WE’LL ALL HAVE TO WAIT for Sunday’s One News bulletin to discover whether or not the results of the Fairfax Ipsos and Roy Morgan polls are confirmed by Colmar Brunton. If they are then David Cunliffe will have to act swiftly and decisively if he’s to preserve what little remains of Labour’s hopes for victory.
If he fails to act, then the narratives being constructed around his leadership will harden into perceived facts that he will find increasingly difficult to escape.
What are those narratives? There are many, but for the moment these are the two most damaging.
The first asserts that while Cunliffe undoubtedly won the support of his party in 2013, he singularly failed to win the support of his caucus. That failure is forcing him to tread with exaggerated caution around his parliamentary colleagues in an attempt to maintain a facade of party unity.
The Leader of the Opposition’s and his advisers’ preoccupation with unity is now extending that caution into the realm of policy with the result that Cunliffe’s campaign promises to enshrine Labour’s core values at the heart of the party’s 2014 manifesto are beginning to ring hollow.
The second narrative is being constructed around Cunliffe himself. Essentially, it casts him as a high-functioning Walter Mitty character unsure whether his true identity is equal to the persona he was obliged to fabricate in order to win the affection and loyalty of Labour’s rank-and-file. That uncertainty is making Cunliffe’s political performances look increasingly forced and inauthentic.
This second narrative has been greatly strengthened by Cunliffe’s piecemeal redefinition of Labour’s flagship “Best Start” programme and his ham-fisted, pot-calling-the-kettle-black attack on the socially-insulating effects of the Prime Minister’s wealth.
Cunliffe’s defenders will of course argue that even the slightest perception of disunity is likely to prove fatal to Labour’s chances of winning the election, and that the radical political leader that the Leader of the Opposition longs to become can only be realised once he has been armed with the state power that flows from victory.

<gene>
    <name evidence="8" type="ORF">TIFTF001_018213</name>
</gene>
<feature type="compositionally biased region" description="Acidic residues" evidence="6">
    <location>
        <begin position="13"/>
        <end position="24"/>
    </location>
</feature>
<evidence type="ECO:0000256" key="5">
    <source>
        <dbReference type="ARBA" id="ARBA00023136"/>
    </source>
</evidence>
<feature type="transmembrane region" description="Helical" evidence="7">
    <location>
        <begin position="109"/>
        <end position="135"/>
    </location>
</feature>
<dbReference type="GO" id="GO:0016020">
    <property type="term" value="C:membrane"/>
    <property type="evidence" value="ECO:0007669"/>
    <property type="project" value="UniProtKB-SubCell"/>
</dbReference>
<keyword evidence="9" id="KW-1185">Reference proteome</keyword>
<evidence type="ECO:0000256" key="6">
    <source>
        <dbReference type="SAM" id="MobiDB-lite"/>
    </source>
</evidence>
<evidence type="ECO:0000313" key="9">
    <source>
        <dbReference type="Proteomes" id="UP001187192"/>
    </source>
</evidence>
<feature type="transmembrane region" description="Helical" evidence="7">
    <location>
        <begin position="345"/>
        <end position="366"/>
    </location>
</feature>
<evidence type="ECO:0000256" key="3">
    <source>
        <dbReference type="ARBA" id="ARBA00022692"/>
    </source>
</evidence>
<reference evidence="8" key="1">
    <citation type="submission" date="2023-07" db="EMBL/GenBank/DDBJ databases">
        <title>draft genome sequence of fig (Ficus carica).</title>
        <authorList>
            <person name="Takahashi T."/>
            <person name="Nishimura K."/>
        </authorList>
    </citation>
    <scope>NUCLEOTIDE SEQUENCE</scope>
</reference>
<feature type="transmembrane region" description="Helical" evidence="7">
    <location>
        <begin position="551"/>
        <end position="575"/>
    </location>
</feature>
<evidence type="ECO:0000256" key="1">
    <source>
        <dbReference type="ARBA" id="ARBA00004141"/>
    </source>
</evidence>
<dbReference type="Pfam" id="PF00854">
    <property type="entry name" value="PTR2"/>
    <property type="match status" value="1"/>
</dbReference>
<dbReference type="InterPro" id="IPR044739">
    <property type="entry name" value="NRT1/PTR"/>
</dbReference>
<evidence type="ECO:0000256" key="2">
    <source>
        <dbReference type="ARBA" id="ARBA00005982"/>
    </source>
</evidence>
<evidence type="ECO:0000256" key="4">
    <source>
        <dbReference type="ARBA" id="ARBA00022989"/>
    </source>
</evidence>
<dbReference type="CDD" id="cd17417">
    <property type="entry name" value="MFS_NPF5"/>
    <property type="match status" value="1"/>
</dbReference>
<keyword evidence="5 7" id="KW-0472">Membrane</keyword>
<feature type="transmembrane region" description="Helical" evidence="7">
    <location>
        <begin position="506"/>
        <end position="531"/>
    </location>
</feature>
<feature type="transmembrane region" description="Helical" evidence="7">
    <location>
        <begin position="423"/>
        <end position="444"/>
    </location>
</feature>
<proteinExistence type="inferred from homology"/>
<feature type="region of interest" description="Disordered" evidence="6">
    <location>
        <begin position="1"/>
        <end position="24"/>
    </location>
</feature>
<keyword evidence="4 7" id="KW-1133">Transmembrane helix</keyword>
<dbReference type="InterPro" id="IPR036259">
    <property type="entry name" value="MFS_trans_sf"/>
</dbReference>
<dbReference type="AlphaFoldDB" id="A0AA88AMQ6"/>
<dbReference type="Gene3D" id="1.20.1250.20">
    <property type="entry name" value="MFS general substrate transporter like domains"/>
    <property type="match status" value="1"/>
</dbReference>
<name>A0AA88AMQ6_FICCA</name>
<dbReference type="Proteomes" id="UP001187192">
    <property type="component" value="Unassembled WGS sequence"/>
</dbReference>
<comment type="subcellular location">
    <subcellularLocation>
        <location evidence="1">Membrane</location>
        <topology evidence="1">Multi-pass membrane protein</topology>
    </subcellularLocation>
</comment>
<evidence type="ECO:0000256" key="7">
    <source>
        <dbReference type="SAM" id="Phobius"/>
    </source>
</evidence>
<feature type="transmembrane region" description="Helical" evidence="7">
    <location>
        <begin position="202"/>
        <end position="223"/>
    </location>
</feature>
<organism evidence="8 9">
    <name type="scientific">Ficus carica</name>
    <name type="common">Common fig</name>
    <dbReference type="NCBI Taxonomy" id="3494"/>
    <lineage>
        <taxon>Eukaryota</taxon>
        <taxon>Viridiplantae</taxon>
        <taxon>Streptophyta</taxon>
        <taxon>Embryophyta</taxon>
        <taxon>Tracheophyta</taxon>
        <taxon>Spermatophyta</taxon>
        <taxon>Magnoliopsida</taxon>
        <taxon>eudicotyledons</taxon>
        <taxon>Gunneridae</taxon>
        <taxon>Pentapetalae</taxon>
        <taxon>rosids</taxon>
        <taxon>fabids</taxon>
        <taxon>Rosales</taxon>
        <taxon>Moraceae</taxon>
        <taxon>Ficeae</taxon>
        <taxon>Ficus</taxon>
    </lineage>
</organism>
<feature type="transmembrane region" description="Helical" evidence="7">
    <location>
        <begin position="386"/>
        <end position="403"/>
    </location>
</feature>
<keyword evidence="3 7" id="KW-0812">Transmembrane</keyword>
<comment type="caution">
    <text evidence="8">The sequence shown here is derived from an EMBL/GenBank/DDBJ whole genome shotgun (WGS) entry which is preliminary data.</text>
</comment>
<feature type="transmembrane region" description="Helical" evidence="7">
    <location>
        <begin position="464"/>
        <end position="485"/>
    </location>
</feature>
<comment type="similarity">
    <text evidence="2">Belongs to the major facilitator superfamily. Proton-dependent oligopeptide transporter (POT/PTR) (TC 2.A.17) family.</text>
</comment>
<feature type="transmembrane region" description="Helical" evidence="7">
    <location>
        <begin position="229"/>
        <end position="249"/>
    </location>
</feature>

But if victory can only be won by caution, then Cunliffe’s government must perforce be a cautious one. New Zealand will not accept a Prime Minister who, as soon as all the votes have been safely cast and counted, cries: “Ha, ha! Fooled you!”
For the moment then, in both the Leader’s Office and the Labour Caucus, caution has the upper hand. On almost every front the policies Labour is advancing are responsible, mainstream and unlikely to frighten Capitalism’s horses. Last April’s momentary flirtation with radicalism – “New Zealand Power” – was quickly hustled out of the media spotlight and now shows every sign of being regarded as an embarrassing example of David Parker’s policy wonkiness.
Labour and Cunliffe are thus advancing into Election Year as a fragile and ill-tempered coalition of pale-pink neoliberalism, anxious social-democracy, thwarted ambition and slighted ego. But, as everyone knows, a coalition can only be as radical as its most conservative member; and remains united only for as long as the benefits of loyalty outweigh the costs of treachery.